Additional Communications
I held conversations with DIRC (SA), B.Levett Telstra re multimedia pay phone; and with the Telstra CBA office re TTY locations.

Report on the Partnerships Against Domestic Violence ‘National Women with Disabilities and Domestic Violence’ Project Management Group – By Keran Howe

In 1997, the Commonwealth Government launched the National Partnerships Against Domestic Violence Strategy (PADV), a 25 million dollar initiative between the Commonwealth and the States and Territories to work together towards the common goal of preventing domestic violence across Australia. Two national PADV projects were proposed: a Community Education/Awareness Strategy, and Development of National Endorsed Competency Standards. Neither of these proposals identified women with disabilities as a target group. Following pressure from WWDA and other organisations concerned with violence experienced by women with disabilities, the PADV Taskforce funded a national project on women with disabilities and violence. This was the first time Commonwealth Government funded national project on women with disabilities and violence.

The project was tendered and KPMG were the successful bid. A Project Management Committee was established to provide advice to the Consultants. National organisations concerned with disability or with domestic violence were represented on the Committee. The Project Management Committee met 4 times during the project and provided advice on the content and format of resource materials. The materials target both women with disabilities and those who may come in contact with women with disabilities experiencing violence.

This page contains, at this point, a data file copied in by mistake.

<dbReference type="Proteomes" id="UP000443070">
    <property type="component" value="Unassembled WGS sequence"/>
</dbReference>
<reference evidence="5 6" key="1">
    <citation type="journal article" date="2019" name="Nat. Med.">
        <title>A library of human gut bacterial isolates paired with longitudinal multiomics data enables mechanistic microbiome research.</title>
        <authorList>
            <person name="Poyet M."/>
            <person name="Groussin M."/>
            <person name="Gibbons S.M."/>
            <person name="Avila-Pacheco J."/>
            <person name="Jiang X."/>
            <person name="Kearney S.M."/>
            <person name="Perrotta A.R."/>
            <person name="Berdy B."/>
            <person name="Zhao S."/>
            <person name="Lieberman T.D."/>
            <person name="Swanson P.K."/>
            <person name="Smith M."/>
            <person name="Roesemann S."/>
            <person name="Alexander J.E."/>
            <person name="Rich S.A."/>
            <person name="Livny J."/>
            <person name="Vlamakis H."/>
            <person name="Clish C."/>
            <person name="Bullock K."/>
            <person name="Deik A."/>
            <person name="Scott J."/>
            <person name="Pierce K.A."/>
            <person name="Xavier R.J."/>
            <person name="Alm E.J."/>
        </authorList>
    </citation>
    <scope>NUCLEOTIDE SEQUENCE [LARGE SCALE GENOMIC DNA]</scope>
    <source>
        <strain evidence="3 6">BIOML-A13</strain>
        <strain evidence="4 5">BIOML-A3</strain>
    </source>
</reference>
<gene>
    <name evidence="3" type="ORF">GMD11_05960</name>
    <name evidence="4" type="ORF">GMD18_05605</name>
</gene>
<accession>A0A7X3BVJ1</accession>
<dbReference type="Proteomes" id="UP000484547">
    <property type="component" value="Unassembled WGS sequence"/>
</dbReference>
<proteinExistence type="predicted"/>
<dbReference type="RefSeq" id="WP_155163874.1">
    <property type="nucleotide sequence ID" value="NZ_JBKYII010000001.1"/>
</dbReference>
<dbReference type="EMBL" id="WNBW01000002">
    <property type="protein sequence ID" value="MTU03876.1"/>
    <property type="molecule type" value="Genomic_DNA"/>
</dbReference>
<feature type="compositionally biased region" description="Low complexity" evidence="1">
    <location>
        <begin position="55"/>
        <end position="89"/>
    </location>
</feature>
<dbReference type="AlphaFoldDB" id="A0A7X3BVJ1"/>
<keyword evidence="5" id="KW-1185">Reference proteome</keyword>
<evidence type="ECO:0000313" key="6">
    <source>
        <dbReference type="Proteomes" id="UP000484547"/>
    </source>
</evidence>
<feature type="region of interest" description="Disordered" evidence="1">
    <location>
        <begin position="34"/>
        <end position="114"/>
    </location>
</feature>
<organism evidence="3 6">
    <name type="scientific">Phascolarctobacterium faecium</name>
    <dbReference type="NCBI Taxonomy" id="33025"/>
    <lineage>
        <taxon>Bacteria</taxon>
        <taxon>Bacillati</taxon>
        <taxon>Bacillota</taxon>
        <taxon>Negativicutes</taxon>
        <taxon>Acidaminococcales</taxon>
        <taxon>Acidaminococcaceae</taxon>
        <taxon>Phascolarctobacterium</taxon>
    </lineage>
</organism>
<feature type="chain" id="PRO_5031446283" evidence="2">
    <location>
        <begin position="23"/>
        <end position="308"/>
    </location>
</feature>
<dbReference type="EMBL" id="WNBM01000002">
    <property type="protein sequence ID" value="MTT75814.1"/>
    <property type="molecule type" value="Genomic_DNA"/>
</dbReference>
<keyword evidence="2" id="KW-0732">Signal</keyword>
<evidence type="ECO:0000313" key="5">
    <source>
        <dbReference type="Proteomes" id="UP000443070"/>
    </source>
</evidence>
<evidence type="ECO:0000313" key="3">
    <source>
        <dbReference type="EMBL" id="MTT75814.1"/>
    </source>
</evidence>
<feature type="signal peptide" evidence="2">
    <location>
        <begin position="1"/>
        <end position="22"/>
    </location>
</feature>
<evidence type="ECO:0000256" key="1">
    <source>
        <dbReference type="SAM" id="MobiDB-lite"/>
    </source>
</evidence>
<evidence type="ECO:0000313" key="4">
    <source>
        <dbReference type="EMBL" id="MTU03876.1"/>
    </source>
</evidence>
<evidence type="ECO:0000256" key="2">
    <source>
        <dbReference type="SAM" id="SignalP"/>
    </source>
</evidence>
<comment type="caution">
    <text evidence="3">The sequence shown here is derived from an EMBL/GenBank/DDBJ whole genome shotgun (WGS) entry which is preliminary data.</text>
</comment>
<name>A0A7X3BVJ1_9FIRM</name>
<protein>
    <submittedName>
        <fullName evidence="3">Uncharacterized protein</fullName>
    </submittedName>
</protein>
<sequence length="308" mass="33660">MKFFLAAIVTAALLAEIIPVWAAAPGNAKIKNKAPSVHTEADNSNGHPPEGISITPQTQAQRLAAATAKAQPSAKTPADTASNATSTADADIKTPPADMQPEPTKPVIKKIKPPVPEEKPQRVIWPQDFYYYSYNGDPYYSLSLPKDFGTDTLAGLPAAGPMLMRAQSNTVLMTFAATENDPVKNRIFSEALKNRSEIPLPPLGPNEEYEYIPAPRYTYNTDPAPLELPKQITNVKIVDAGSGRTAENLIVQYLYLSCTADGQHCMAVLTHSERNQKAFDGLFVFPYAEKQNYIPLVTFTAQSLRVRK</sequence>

Members of the Committee consistently argued for additional resources to ensure that the resource materials launched would be supported by training programs and resources to ensure that both the disability sector and the domestic violence were able to support women who sought help as a result of the information they received. At the time of writing WWDA is not aware of additional funding being provided to this end and continues to press for this need to be addressed.

National Disability Work to Retirement Project Steering Committee – By Sue Large

This Steering Committee is still meeting even though the project was set for completion in June last year. There have been several problems experienced by the steering committee in getting the consultant to finish the project to our satisfaction. After much discussion with the Department of Family and Community Services the consultant produced a final report, which they and the steering committee were not happy with. This report is now not to be used for publication or re-use.

The Department of Family and Community services has now taken on the task of rewriting this report so that it can be published and be a useful resource manual. The steering committee is still meeting mainly now by teleconference because of the amount of time it has taken to finalise the project we are to be given input to the new report when the bulk of it has been rewritten to see that it would now cover everyone’s requirements.

Day Support Service for Older Adults with a Lifelong Disability Steering Committee – By Margaret Cooper

Because WWDA is known to be interested in ageing with long-term disabilities, I was asked by the consultants to represent consumer issues on this short-term research steering committee. This national project is surveying the population of people, usually with profound disabilities, who need day support care, looking at the programs offered and also issues raised by consumers, carers, and program design.

The project has 9 terms of reference. Membership of the Project Steering Committee includes:
Therese Young FaCS
Tom Mangan Dept of Disability & Ageing NSW
Charley Hodgson, Department of Health & Human Services, Community Rural Health Division
Disability Services Tasmania
Carmel Laragy, Research Unit, Disability Services, Victoria
Gill Pierce, Carer’s Association Victoria